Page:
It is just simply a poor design for a turbo block not to have some support at the top of the cylinders to prevent their distortion. They got it right with the 2.0L TS blocks that are used to build high HP motors in the aftermarket world. It's a bean counters ultimate end decision as to what engineering can spend in production. The failure rate is obliviously not high enough to warrant the added cost for a closed deck or even semi closed deck block.

BD
But BD why did Ford change the groove to a tunnel then? 2 factors?


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But BD why did Ford change the groove to a tunnel then? 2 factors?


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My understanding from the makuloco video is that the groove is still in the 2.3l block but the 2.0L blocks in the escapes and edges got the cross drilling. I have not been able to confirm that with my parts buddy by researching the ford parts diagrams for the 2.0L and 2.3L blocks so not sure if the pics in the service manual side are showing different images than what the part manuals show.

I do believe the cross drilling is a better solution/design but unsure why it is not for all 2.3 and 2.0L blocks. Still best design is the focus TS semi closed deck block for performance builds.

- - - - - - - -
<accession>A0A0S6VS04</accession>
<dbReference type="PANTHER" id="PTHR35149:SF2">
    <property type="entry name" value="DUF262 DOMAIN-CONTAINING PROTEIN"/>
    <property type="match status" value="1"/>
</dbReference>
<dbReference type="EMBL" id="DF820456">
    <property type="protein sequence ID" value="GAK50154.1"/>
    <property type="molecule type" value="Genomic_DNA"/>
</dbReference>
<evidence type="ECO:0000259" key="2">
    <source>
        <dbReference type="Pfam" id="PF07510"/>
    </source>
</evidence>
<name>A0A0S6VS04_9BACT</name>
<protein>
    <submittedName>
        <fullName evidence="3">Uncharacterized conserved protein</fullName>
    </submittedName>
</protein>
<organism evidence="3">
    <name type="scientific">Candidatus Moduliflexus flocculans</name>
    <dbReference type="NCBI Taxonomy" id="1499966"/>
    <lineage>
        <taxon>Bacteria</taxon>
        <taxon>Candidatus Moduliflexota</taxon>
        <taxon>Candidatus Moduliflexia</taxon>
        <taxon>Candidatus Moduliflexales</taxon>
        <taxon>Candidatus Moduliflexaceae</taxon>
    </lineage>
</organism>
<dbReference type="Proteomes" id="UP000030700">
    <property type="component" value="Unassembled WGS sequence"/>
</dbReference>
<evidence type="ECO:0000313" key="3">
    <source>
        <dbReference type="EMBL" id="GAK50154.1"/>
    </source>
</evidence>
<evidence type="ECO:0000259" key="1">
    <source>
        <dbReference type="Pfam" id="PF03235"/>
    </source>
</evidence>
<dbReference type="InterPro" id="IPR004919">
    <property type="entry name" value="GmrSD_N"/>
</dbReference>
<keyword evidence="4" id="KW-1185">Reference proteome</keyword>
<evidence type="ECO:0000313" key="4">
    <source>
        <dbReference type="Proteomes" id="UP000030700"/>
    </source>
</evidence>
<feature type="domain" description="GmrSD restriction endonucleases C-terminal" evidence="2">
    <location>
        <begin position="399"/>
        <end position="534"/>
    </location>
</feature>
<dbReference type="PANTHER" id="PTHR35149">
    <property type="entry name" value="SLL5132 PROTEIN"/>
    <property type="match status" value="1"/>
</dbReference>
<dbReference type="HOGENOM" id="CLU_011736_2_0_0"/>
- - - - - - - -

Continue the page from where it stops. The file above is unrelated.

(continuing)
BD
 
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Discussion Starter · #51 ·
Warranty company is only covering new head gasket because they found no damage to the head or block. I also have to pay for new spark plugs and coolant flush but isn’t covered under warranty. I figured it would because it’s not from wear and tear, it’s damaged caused by the head gasket issue
 

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Warranty company is only covering new head gasket because they found no damage to the head or block. I also have to pay for new spark plugs and coolant flush but isn’t covered under warranty. I figured it would because it’s not from wear and tear, it’s damaged caused by the head gasket issue
You’re lucky a 3rd party company is even paying for a head gasket.